Bicycle Safety Initiatives
Leading Pedestrian and Bicycle Interval Pilot Program
NYC DOT is conducting a pilot program to allow cyclists to proceed during a Leading Pedestrian Interval (LPI). DOT is installing temporary signage at intersections that already have an LPI. With these signals, people on foot are given advanced time -- seven to eleven seconds -- to cross before drivers may proceed through the intersection or make turns through crosswalks. Cyclists will still be legally required to yield to pedestrians in crosswalks. Pilot locations will include intersections along Atlantic Avenue, 4th Ave, and Smith Street in Brooklyn as well as Roosevelt and 34th Avenues in Queens, and 2nd and 9th Avenues in Manhattan. See full list of locations here.
Bike Map & Bike Smart Distribution
NYC DOT distributes up to 325,000 copies per year of the New York City Bike Map, which contains the most important rules of the road highlighted in the Bike Smart Guide. Bike Smart: The Official Guide to Cycling in New York City is a helpful handbook with information on making your cycling safer and easier, including tips on using newer bike facilities such as protected lanes and bike boxes. Download Bike Smart in English, Arabic, Bengali, Chinese, Haitian Creole, Italian, Korean , Polish, Russian or Spanish
Everyone should wear a helmet while riding. DOT fits and gives away the official New York City bicycle helmet at events throughout the city. Call 311 to schedule a fitting. In order to receive a helmet you must: be present, learn how to properly fit and wear a helmet, and sign a waiver (a parent or legal guardian must sign for children under 18). Find the next helmet fitting on the Events Calendar
Don't Be a Jerk
DOT's Don't Be A Jerk bike safety campaign humorously highlights the essential dos and don’ts of safe, responsible biking. According to DOT's 2010 Sustainable Streets Index, commuter cycling increased 262% in New York City from 2000 to 2010. With more bikes on the road, smart cycling is even more crucial to making New York City's streets safer for everyone using them. Learn more
NYC Biking Laws
Cyclists have all the rights and are subject to all of the duties and regulations applicable to drivers of motor vehicles. Download a complete list of New York City bicycle rules
- Ride in the street, not on the sidewalks (unless rider is age 12 or younger and the bicycle's wheels are less than 26 inches in diameter).
- Ride with traffic, not against it.
- Stop at red lights and stop signs. Obey all traffic signals, signs and pavement markings, and exercise due care to avoid colliding with pedestrians, motor vehicles or other cyclists. At red lights, wait for the green unless you see a sign that says “BIKES USE PED SIGNAL.”
- Use marked bike lanes or paths when available, except when making turns or when it is unsafe to do so. If the road is too narrow for a bicycle and a car to travel safely side by side, you have the right to ride in the middle of the travel lane. Bicycling is permitted on all main and local streets throughout the City, even when no designated route exists.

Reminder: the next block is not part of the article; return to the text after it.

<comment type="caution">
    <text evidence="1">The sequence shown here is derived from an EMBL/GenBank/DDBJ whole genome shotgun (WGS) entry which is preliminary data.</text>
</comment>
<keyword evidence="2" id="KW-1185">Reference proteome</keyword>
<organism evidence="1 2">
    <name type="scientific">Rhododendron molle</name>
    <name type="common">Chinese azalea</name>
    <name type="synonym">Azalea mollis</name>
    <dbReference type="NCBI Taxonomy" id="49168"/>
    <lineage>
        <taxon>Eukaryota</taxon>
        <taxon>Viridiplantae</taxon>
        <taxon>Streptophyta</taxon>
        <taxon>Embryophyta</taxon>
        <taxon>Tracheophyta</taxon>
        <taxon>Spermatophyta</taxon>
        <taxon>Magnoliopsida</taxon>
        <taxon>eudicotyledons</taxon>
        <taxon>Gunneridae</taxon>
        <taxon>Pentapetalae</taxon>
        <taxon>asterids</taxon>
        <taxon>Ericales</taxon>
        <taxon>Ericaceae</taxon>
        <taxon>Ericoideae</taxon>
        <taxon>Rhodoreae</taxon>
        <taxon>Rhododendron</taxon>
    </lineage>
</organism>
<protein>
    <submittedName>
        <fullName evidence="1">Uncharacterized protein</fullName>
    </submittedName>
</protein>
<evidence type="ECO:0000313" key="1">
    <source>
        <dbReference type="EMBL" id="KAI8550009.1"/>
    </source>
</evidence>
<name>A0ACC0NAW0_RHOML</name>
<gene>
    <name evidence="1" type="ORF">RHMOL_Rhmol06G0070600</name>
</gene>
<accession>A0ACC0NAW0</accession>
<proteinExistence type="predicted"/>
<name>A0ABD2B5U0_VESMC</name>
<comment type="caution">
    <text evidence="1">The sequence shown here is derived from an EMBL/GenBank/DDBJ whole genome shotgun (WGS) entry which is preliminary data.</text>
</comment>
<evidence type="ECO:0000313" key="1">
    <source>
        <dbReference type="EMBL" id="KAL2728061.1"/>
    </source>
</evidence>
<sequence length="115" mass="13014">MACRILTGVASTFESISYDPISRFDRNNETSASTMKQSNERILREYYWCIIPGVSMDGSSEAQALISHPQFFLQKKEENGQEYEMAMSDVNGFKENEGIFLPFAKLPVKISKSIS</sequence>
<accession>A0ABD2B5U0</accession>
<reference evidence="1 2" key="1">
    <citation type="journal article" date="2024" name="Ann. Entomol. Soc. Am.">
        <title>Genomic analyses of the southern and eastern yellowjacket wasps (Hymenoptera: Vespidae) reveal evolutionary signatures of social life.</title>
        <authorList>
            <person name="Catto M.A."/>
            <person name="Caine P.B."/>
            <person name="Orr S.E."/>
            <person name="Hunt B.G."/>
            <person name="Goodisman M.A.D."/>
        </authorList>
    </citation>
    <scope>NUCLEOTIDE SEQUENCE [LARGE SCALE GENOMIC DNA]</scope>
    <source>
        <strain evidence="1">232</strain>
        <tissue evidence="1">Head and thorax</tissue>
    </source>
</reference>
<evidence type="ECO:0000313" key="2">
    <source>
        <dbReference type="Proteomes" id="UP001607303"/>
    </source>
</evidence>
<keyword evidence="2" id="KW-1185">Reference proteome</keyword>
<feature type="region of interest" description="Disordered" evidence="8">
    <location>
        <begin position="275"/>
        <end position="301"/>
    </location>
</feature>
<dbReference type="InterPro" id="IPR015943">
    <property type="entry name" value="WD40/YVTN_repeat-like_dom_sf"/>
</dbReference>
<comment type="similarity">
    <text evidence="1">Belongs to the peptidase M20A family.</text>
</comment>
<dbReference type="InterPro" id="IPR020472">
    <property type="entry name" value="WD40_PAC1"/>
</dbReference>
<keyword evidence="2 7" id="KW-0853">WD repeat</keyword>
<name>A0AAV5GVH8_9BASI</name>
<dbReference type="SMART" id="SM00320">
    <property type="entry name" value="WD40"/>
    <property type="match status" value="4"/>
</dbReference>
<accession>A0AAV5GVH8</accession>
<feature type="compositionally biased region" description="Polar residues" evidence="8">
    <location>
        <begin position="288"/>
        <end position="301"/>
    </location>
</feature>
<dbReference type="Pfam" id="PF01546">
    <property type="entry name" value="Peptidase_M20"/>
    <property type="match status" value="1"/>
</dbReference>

- Use a white headlight and a red taillight, as well as a bell or horn and reflectors.
- Ride in a straight line, obey traffic signs and signals, and do not weave in and out of traffic. Riding predictably reduces your chances of a crash with a motor vehicle.
- Look, signal and look again before changing lanes or making a turn. Establish eye contact with drivers. Seeing a driver is often not enough. Make sure drivers see you before executing a turn or riding in front of a turning car.
- Watch out for car doors. Be prepared for the possibility that a car door may be opened in your path. When possible, leave room between yourself and parked cars (3 feet is generally recommended) so that you can avoid a door that opens unexpectedly.
- Stay visible. Wear brightly colored clothing for daytime riding. At night, use reflective materials and lights.
- Use your bell. Your bell alerts drivers, pedestrians and other cyclists to your presence, it is required by law.
- Don't wear earphones. By law you may wear one earbud, but keeping your ears clear is a much safer choice.
- Wear a helmet. Helmets are required by law for children age 13 or younger and working cyclists, helmets are a good idea for cyclists of all ages.
For Children on Bicycles
- Children under age one cannot be carried on a bicycle.
- Children must be carried in a properly affixed child carrier.
- Cyclists under age 13 must wear an approved helmet.
For Commercial Cyclists
Bikes are an inexpensive, fast, and efficient way to deliver goods. In addition to the biking laws, the city has laws and rules that to help make commercial bicycling safer. Get more tips for commercial cyclists and businesses